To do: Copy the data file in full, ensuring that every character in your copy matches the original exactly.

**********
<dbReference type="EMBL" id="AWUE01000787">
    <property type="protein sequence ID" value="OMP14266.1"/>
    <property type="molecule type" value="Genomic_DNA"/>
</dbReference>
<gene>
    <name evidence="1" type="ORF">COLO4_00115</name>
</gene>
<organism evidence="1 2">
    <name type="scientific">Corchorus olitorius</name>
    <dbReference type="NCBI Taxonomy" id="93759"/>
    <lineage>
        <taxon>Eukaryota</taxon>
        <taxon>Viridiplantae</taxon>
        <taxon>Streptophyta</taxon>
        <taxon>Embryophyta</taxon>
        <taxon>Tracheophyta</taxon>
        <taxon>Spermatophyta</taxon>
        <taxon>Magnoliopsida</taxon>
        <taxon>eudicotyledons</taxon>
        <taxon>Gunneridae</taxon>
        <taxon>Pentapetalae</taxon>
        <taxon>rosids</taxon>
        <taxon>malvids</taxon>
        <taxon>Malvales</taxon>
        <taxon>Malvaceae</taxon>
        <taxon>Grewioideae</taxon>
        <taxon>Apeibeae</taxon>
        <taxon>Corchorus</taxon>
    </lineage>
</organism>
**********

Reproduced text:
<dbReference type="EMBL" id="AWUE01000787">
    <property type="protein sequence ID" value="OMP14266.1"/>
    <property type="molecule type" value="Genomic_DNA"/>
</dbReference>
<gene>
    <name evidence="1" type="ORF">COLO4_00115</name>
</gene>
<organism evidence="1 2">
    <name type="scientific">Corchorus olitorius</name>
    <dbReference type="NCBI Taxonomy" id="93759"/>
    <lineage>
        <taxon>Eukaryota</taxon>
        <taxon>Viridiplantae</taxon>
        <taxon>Streptophyta</taxon>
        <taxon>Embryophyta</taxon>
        <taxon>Tracheophyta</taxon>
        <taxon>Spermatophyta</taxon>
        <taxon>Magnoliopsida</taxon>
        <taxon>eudicotyledons</taxon>
        <taxon>Gunneridae</taxon>
        <taxon>Pentapetalae</taxon>
        <taxon>rosids</taxon>
        <taxon>malvids</taxon>
        <taxon>Malvales</taxon>
        <taxon>Malvaceae</taxon>
        <taxon>Grewioideae</taxon>
        <taxon>Apeibeae</taxon>
        <taxon>Corchorus</taxon>
    </lineage>
</organism>